Steve Jobs' Megayacht, In His Own Words
Posted by By Darrell Nicholson at 11:24AM - Comments: (4)
November 2, 2011
After much persistent and gentle prodding of management, Practical Sailor converted to Macs last year. So, like millions around the world who rely on Apple magic to make it through the workday—not to mention our iPad-fueled weekends on the water—we were deeply saddened by the loss of Steve Jobs, the genius behind Apple Inc. who died Oct. 5.
One of the items of interest revealed in Walter Isaacson’s biography of Jobs was that he had been involved in the design of his custom 245-foot megayacht to be built by Feadship in the Netherlands. Isaacson’s book, “Steve Jobs,” initially set for release in late November, went on sale Oct. 24. I haven't yet found much detail on the yacht, but it’s a good bet that most, if not all of the systems, could be monitored and controlled from an iPad, or a similar device still in development. Having little more than Isaacson’s discussion to go on, I’ve tried to imagine—using Steve Jobs’ own words—how the design might have evolved.
Steve Jobs: What’s taking so long? What’s the problem?
Feadship: Nothing major, Steve. Look, with the amount of money you’re putting into this project, it’s nothing we can’t solve.
Steve Jobs: It’s not about money. It’s about the people you have, how you’re led, and how much you get it.
Feadship: There are a couple of things to sort out. How many heads do you want on the boat? Right now, we’ve got eleven, including one for the crew.
Steve Jobs: Quality is more important than quantity. One home run is much better than two doubles.
Feadship: All the changes you are suggesting are going to push this project over budget.
Steve Jobs: Being the richest man in the cemetery doesn’t matter to me … Going to bed at night saying we’ve done something wonderful … that’s what matters to me.
Feadship: Monique, our interior designer, wondered if you want curtains for the master berth, or that new tint-shifting glass. She has picked this nice burgundy fabric...
Steve Jobs: In most people’s vocabularies, design means veneer. It’s interior decorating. It’s the fabric of the curtains or the sofa. But to me, nothing could be further from the meaning of design. Design is the fundamental soul of a human-made creation that ends up expressing itself in successive outer layers of the product or service.
Feadship: Do you have to be so hard on everyone?
Steve Jobs: My job is not to be easy on people. My job is to take these great people we have and to push them and make them even better.
Feadship: It’s just that Monique—that’s the designer—is scared to death what you’ll think about these curtains.
Steve Jobs: Almost everything–all external expectations, all pride, all fear of embarrassment or failure—these things just fall away in the face of death, leaving only what is truly important. Remembering that you are going to die is the best way I know to avoid the trap of thinking you have something to lose. You are already naked. There is no reason not to follow your heart.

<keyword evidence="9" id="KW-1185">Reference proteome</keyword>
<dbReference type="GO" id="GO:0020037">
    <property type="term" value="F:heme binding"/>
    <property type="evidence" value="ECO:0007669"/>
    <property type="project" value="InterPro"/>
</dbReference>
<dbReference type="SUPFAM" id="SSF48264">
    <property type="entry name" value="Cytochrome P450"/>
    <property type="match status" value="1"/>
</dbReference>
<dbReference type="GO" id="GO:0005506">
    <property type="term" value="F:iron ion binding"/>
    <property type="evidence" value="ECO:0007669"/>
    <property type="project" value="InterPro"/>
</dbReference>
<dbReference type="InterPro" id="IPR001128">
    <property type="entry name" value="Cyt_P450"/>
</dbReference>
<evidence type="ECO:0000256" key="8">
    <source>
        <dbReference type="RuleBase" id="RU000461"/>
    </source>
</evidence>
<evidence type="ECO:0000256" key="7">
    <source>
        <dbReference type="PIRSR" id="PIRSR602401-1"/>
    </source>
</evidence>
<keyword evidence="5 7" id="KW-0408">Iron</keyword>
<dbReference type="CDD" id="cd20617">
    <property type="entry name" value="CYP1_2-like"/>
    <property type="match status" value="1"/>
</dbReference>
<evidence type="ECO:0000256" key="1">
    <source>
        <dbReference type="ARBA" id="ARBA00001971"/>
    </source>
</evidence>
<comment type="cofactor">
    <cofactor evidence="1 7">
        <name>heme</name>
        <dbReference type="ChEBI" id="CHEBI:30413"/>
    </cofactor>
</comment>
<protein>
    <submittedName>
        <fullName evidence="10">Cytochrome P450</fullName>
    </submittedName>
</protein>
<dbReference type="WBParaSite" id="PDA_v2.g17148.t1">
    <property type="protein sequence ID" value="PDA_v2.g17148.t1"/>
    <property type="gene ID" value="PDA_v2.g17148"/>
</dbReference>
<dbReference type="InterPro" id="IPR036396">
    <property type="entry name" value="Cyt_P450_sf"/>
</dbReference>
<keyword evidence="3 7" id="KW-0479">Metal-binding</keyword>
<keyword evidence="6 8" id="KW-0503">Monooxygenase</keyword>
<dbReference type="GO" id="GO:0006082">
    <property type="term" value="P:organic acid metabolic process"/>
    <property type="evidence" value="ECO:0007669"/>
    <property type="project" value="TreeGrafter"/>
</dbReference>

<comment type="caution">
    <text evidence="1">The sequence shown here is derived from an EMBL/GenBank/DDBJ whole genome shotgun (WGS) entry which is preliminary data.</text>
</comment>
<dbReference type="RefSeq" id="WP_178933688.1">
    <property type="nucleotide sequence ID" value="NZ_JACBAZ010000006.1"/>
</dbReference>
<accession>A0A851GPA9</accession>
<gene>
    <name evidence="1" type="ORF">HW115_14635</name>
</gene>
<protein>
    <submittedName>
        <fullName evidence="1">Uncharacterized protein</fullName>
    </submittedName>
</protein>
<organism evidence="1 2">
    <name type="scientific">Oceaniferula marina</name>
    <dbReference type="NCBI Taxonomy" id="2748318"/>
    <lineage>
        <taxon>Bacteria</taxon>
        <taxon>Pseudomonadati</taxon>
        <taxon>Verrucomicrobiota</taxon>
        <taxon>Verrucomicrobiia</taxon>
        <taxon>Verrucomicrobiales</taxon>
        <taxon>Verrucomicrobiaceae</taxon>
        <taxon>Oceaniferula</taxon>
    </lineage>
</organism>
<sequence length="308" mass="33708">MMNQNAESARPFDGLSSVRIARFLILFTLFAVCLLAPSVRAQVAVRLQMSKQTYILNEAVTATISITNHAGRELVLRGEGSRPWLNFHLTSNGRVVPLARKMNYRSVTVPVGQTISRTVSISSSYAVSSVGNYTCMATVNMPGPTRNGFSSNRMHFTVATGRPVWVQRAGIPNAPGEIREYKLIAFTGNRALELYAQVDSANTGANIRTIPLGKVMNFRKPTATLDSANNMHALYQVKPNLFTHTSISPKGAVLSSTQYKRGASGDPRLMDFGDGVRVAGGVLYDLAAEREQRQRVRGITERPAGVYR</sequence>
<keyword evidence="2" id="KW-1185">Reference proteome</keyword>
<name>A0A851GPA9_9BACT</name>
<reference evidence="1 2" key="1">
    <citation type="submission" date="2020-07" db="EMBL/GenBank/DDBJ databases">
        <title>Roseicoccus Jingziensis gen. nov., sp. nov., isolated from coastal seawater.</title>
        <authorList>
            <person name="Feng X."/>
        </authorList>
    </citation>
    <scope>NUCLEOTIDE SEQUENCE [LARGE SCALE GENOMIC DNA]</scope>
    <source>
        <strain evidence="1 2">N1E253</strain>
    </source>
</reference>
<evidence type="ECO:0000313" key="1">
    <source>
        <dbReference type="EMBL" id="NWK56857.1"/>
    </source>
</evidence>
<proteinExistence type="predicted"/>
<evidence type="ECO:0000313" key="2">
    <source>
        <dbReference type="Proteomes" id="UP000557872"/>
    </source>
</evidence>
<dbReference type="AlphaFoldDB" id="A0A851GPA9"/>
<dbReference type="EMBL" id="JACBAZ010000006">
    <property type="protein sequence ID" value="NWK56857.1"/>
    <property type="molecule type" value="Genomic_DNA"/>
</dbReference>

Feadship: Got it. Tint-shifting glass it is. Anything else?
Steve Jobs: Your time is limited, so don’t waste it living someone else’s life. Don’t be trapped by dogma, which is living with the results of other people’s thinking. Don’t let the noise of other’s opinions drown out your own inner voice. And most important, have the courage to follow your heart and intuition. They somehow already know what you truly want to become. Everything else is secondary.
Feadship: This reminds me. We’ve got this engineer who’s kind of quirky . . . and brash. He insisted that I send you his ideas for the nav station. If you ask me, he’s a bit of a misfit on this project.
Steve Jobs: Here’s to the crazy ones, the misfits, the rebels, the troublemakers, the round pegs in the square holes … the ones who see things differently — they’re not fond of rules… You can quote them, disagree with them, glorify or vilify them, but the only thing you can’t do is ignore them because they change things … they push the human race forward, and while some may see them as the crazy ones, we see genius, because the ones who are crazy enough to think that they can change the world, are the ones who do.
Feadship: He also mentioned that you wanted a titanium bow. What’s that all about?
Steve Jobs: I want to put a ding in the universe.
Feadship: Another one?
Steve Jobs: I’m convinced that about half of what separates the successful entrepreneurs from the non-successful ones is pure perseverance.
(For more classic Steve Jobs quotes, see the collection of quotes on www.macstories.net).
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